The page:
3:10When God saw their deeds, that they turned from their wicked way, then God relented concerning the calamity which He had declared He would bring upon them. And He did not do it.
4:1But it greatly displeased Jonah and he became angry. 2He prayed to the LORD and said, “Please LORD, was not this what I said while I was still in my own country? Therefore in order to forestall this I fled to Tarshish, for I knew that You are a gracious and compassionate God, slow to anger and abundant in lovingkindness, and one who relents concerning calamity.”
Behind Jonah’s obvious disappointment is knowledge. Jonah knew that God was “gracious and compassionate…slow to anger and abundant in lovingkindness.” It was for this very reason he diverted away from God’s commanded path. He believed that these awful Assyrians were unworthy of forgiveness. He probably even wished for calamity to strike down those wicked people. So when God called him to preach to them, he knew that if they repented, God would relent “concerning the calamity.” Jonah was right. But how did Jonah come across this knowledge of God?
Jonah’s comment revealed that he was a student of God’s word. Look at Exodus 34:6-7a, “6Then the LORD passed by in front of him and proclaimed, “The LORD, the LORD God, compassionate and gracious, slow to anger, and abounding in lovingkindness and truth; 7who keeps lovingkindness for thousands, who forgives iniquity, transgression and sin.” Jonah’s statement has a striking resemblance to this verse – but not just this verse. I wonder if when Jonah was saying this he had in mind Abraham’s conversation with God concerning Lot and the cities of Sodom and Gomorrah – How God would relent to spare the righteous? I wonder if he had in mind Psalm 51 and God’s willingness to forgive His king, David, of such awful sin?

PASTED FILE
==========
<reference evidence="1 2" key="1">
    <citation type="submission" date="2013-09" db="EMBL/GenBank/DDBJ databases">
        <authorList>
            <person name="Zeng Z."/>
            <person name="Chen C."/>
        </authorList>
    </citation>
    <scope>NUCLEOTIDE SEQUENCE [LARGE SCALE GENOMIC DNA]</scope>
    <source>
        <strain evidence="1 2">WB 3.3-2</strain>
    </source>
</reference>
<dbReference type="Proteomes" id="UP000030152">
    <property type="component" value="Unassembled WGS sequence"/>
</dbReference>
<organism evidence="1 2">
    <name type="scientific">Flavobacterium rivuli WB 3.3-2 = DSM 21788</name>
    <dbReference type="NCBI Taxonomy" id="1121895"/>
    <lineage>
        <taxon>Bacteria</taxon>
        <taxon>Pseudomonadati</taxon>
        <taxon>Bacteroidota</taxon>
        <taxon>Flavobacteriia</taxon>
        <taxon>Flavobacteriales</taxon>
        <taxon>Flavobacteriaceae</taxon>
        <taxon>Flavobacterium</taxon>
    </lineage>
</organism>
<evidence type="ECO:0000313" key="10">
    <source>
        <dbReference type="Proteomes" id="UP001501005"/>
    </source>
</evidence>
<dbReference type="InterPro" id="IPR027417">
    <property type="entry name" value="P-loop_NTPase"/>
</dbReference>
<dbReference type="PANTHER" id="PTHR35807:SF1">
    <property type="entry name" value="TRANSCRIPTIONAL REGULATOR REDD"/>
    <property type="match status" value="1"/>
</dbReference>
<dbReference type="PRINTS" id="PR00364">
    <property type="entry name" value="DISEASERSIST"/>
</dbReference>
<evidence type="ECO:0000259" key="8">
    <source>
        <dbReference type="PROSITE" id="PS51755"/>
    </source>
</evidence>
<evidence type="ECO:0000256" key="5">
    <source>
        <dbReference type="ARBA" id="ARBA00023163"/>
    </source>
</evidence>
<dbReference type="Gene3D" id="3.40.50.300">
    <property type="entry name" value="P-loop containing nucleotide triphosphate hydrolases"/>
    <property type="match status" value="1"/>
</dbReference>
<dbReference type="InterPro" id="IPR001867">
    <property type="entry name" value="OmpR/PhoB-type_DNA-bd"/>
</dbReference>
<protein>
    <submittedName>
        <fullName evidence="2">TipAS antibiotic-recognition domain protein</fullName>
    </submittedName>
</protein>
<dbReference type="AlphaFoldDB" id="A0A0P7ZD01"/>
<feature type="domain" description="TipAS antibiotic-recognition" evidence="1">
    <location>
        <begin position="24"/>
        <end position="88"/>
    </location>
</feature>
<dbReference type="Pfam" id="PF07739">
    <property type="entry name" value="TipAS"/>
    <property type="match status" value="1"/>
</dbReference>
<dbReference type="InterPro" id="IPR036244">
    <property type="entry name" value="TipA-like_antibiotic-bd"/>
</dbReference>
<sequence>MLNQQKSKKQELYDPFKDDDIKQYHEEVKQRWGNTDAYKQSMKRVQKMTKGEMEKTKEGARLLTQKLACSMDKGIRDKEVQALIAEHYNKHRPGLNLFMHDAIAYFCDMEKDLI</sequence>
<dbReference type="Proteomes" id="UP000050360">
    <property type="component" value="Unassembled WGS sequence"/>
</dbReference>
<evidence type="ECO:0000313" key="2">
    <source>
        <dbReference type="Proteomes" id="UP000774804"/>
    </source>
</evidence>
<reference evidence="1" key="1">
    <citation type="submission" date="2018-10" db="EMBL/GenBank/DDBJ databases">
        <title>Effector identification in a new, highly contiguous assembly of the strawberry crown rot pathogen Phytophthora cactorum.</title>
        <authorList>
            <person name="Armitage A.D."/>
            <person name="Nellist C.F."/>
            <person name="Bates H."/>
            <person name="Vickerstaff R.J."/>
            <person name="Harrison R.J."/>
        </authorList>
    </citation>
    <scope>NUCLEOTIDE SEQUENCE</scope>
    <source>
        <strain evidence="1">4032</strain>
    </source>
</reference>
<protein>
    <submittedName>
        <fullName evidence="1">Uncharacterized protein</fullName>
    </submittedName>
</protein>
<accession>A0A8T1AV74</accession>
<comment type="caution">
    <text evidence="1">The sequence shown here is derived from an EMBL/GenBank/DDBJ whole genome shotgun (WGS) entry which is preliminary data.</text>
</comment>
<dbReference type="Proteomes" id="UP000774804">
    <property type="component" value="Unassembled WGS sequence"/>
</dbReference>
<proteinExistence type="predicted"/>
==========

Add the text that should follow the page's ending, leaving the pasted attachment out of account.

It was clear that Jonah had some knowledge of God – but not enough. He had forgotten that a key part of the promise to Abraham was to make his seed a blessing to all nations. Couldn’t Jonah have seen that maybe his mission was a part of God’s plan for the nation to bless other nations? Jonah had an academic knowledge of God but didn’t understand His heart. Otherwise, Jonah would have rejoiced at the repentance of Nineveh like the angels rejoice at the repentance of even one sinner (Luke 15:10).
If we are not diligent to learn and to know God’s heart, we may fail to understand His ways and it will surely take the joy out of ministry. If we don’t fully understand how badly he desires that all should be saved, we may fail in our mission to spread the gospel to the world. As Christians, we cannot afford to judge others, we must proclaim God’s message to this lost and dying world – this is where the heart of God is. And sometimes we Christians wonder why we feel like we are stuck in the belly of a fish.